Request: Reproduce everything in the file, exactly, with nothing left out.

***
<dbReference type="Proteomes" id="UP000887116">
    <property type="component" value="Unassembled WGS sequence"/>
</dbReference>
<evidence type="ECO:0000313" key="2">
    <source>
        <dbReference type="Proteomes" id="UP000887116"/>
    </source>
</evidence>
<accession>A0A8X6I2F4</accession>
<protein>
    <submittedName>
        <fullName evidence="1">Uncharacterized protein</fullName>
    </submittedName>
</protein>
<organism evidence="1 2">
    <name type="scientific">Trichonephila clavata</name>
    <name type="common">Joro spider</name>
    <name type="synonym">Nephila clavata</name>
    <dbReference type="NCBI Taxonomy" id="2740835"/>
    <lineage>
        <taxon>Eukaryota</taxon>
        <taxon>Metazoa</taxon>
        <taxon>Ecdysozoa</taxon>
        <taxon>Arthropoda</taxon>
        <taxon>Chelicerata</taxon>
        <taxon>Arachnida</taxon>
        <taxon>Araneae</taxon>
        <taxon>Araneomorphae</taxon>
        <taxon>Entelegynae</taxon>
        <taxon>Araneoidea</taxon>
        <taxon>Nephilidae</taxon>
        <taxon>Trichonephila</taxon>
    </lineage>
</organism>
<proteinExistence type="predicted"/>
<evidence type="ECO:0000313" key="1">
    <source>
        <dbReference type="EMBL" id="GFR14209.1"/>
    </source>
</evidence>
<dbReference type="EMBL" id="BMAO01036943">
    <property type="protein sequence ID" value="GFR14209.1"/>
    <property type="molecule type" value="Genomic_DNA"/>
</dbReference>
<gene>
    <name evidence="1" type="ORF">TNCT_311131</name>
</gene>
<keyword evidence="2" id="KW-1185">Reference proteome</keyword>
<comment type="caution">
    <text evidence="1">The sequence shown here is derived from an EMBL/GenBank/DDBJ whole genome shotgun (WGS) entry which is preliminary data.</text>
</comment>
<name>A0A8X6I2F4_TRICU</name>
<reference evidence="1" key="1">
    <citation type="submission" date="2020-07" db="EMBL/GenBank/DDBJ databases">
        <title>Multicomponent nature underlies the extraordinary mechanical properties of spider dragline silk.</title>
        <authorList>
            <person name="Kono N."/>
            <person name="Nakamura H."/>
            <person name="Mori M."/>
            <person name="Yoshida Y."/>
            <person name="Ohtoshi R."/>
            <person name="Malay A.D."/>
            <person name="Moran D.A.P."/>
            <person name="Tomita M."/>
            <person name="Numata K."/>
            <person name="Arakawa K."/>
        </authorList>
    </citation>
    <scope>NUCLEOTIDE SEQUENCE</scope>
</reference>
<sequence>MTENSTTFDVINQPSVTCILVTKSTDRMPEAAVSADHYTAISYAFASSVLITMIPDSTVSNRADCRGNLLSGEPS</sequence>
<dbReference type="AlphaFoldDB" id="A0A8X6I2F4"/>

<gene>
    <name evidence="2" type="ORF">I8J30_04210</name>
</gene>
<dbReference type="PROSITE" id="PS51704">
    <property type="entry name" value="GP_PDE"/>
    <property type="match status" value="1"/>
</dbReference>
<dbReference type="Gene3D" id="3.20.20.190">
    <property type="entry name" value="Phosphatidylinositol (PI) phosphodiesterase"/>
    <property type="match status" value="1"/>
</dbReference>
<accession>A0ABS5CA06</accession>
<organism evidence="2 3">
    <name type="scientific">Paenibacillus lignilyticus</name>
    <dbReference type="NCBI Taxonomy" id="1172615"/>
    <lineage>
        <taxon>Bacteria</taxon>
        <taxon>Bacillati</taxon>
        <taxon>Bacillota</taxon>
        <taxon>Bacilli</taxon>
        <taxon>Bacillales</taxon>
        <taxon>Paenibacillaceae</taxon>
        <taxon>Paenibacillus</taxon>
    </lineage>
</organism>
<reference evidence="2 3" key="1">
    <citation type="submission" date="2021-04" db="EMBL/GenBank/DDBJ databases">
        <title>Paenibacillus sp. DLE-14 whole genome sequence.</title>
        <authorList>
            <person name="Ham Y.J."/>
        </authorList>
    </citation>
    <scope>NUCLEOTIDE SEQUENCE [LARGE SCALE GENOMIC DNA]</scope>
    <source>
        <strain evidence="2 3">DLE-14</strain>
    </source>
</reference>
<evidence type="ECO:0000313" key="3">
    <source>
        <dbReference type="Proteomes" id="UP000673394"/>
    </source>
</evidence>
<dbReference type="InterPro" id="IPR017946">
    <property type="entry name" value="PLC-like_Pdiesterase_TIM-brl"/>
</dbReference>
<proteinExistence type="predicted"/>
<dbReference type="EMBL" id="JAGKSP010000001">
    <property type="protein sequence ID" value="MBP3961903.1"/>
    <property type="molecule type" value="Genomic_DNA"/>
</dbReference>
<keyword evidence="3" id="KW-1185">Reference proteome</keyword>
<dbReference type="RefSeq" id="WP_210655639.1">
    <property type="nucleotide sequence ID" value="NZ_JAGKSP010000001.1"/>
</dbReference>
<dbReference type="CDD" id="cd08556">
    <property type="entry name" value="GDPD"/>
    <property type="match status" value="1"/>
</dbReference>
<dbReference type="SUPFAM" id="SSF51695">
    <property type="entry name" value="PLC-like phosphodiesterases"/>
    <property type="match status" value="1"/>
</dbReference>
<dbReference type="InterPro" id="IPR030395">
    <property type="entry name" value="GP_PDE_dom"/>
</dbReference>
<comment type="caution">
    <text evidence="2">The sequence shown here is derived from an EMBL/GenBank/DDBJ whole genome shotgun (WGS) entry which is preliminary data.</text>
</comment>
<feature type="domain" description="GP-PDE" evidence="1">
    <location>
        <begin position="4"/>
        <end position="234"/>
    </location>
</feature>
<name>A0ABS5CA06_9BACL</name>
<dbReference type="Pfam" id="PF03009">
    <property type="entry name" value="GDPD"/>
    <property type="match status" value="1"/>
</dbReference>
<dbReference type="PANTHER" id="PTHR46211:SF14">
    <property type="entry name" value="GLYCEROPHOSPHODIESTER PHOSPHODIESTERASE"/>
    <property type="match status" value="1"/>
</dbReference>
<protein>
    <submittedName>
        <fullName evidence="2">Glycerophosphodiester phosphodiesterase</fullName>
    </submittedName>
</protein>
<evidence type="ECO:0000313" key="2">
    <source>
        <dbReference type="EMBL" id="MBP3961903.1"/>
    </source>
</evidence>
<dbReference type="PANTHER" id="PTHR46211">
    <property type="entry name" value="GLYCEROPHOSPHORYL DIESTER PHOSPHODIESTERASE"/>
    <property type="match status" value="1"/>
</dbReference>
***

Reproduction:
<dbReference type="Proteomes" id="UP000887116">
    <property type="component" value="Unassembled WGS sequence"/>
</dbReference>
<evidence type="ECO:0000313" key="2">
    <source>
        <dbReference type="Proteomes" id="UP000887116"/>
    </source>
</evidence>
<accession>A0A8X6I2F4</accession>
<protein>
    <submittedName>
        <fullName evidence="1">Uncharacterized protein</fullName>
    </submittedName>
</protein>
<organism evidence="1 2">
    <name type="scientific">Trichonephila clavata</name>
    <name type="common">Joro spider</name>
    <name type="synonym">Nephila clavata</name>
    <dbReference type="NCBI Taxonomy" id="2740835"/>
    <lineage>
        <taxon>Eukaryota</taxon>
        <taxon>Metazoa</taxon>
        <taxon>Ecdysozoa</taxon>
        <taxon>Arthropoda</taxon>
        <taxon>Chelicerata</taxon>
        <taxon>Arachnida</taxon>
        <taxon>Araneae</taxon>
        <taxon>Araneomorphae</taxon>
        <taxon>Entelegynae</taxon>
        <taxon>Araneoidea</taxon>
        <taxon>Nephilidae</taxon>
        <taxon>Trichonephila</taxon>
    </lineage>
</organism>
<proteinExistence type="predicted"/>
<evidence type="ECO:0000313" key="1">
    <source>
        <dbReference type="EMBL" id="GFR14209.1"/>
    </source>
</evidence>
<dbReference type="EMBL" id="BMAO01036943">
    <property type="protein sequence ID" value="GFR14209.1"/>
    <property type="molecule type" value="Genomic_DNA"/>
</dbReference>
<gene>
    <name evidence="1" type="ORF">TNCT_311131</name>
</gene>
<keyword evidence="2" id="KW-1185">Reference proteome</keyword>
<comment type="caution">
    <text evidence="1">The sequence shown here is derived from an EMBL/GenBank/DDBJ whole genome shotgun (WGS) entry which is preliminary data.</text>
</comment>
<name>A0A8X6I2F4_TRICU</name>
<reference evidence="1" key="1">
    <citation type="submission" date="2020-07" db="EMBL/GenBank/DDBJ databases">
        <title>Multicomponent nature underlies the extraordinary mechanical properties of spider dragline silk.</title>
        <authorList>
            <person name="Kono N."/>
            <person name="Nakamura H."/>
            <person name="Mori M."/>
            <person name="Yoshida Y."/>
            <person name="Ohtoshi R."/>
            <person name="Malay A.D."/>
            <person name="Moran D.A.P."/>
            <person name="Tomita M."/>
            <person name="Numata K."/>
            <person name="Arakawa K."/>
        </authorList>
    </citation>
    <scope>NUCLEOTIDE SEQUENCE</scope>
</reference>
<sequence>MTENSTTFDVINQPSVTCILVTKSTDRMPEAAVSADHYTAISYAFASSVLITMIPDSTVSNRADCRGNLLSGEPS</sequence>
<dbReference type="AlphaFoldDB" id="A0A8X6I2F4"/>

<gene>
    <name evidence="2" type="ORF">I8J30_04210</name>
</gene>
<dbReference type="PROSITE" id="PS51704">
    <property type="entry name" value="GP_PDE"/>
    <property type="match status" value="1"/>
</dbReference>
<dbReference type="Gene3D" id="3.20.20.190">
    <property type="entry name" value="Phosphatidylinositol (PI) phosphodiesterase"/>
    <property type="match status" value="1"/>
</dbReference>
<accession>A0ABS5CA06</accession>
<organism evidence="2 3">
    <name type="scientific">Paenibacillus lignilyticus</name>
    <dbReference type="NCBI Taxonomy" id="1172615"/>
    <lineage>
        <taxon>Bacteria</taxon>
        <taxon>Bacillati</taxon>
        <taxon>Bacillota</taxon>
        <taxon>Bacilli</taxon>
        <taxon>Bacillales</taxon>
        <taxon>Paenibacillaceae</taxon>
        <taxon>Paenibacillus</taxon>
    </lineage>
</organism>
<reference evidence="2 3" key="1">
    <citation type="submission" date="2021-04" db="EMBL/GenBank/DDBJ databases">
        <title>Paenibacillus sp. DLE-14 whole genome sequence.</title>
        <authorList>
            <person name="Ham Y.J."/>
        </authorList>
    </citation>
    <scope>NUCLEOTIDE SEQUENCE [LARGE SCALE GENOMIC DNA]</scope>
    <source>
        <strain evidence="2 3">DLE-14</strain>
    </source>
</reference>
<evidence type="ECO:0000313" key="3">
    <source>
        <dbReference type="Proteomes" id="UP000673394"/>
    </source>
</evidence>
<dbReference type="InterPro" id="IPR017946">
    <property type="entry name" value="PLC-like_Pdiesterase_TIM-brl"/>
</dbReference>
<proteinExistence type="predicted"/>
<dbReference type="EMBL" id="JAGKSP010000001">
    <property type="protein sequence ID" value="MBP3961903.1"/>
    <property type="molecule type" value="Genomic_DNA"/>
</dbReference>
<keyword evidence="3" id="KW-1185">Reference proteome</keyword>
<dbReference type="RefSeq" id="WP_210655639.1">
    <property type="nucleotide sequence ID" value="NZ_JAGKSP010000001.1"/>
</dbReference>
<dbReference type="CDD" id="cd08556">
    <property type="entry name" value="GDPD"/>
    <property type="match status" value="1"/>
</dbReference>
<dbReference type="SUPFAM" id="SSF51695">
    <property type="entry name" value="PLC-like phosphodiesterases"/>
    <property type="match status" value="1"/>
</dbReference>
<dbReference type="InterPro" id="IPR030395">
    <property type="entry name" value="GP_PDE_dom"/>
</dbReference>
<comment type="caution">
    <text evidence="2">The sequence shown here is derived from an EMBL/GenBank/DDBJ whole genome shotgun (WGS) entry which is preliminary data.</text>
</comment>
<feature type="domain" description="GP-PDE" evidence="1">
    <location>
        <begin position="4"/>
        <end position="234"/>
    </location>
</feature>
<name>A0ABS5CA06_9BACL</name>
<dbReference type="Pfam" id="PF03009">
    <property type="entry name" value="GDPD"/>
    <property type="match status" value="1"/>
</dbReference>
<dbReference type="PANTHER" id="PTHR46211:SF14">
    <property type="entry name" value="GLYCEROPHOSPHODIESTER PHOSPHODIESTERASE"/>
    <property type="match status" value="1"/>
</dbReference>
<protein>
    <submittedName>
        <fullName evidence="2">Glycerophosphodiester phosphodiesterase</fullName>
    </submittedName>
</protein>
<evidence type="ECO:0000313" key="2">
    <source>
        <dbReference type="EMBL" id="MBP3961903.1"/>
    </source>
</evidence>
<dbReference type="PANTHER" id="PTHR46211">
    <property type="entry name" value="GLYCEROPHOSPHORYL DIESTER PHOSPHODIESTERASE"/>
    <property type="match status" value="1"/>
</dbReference>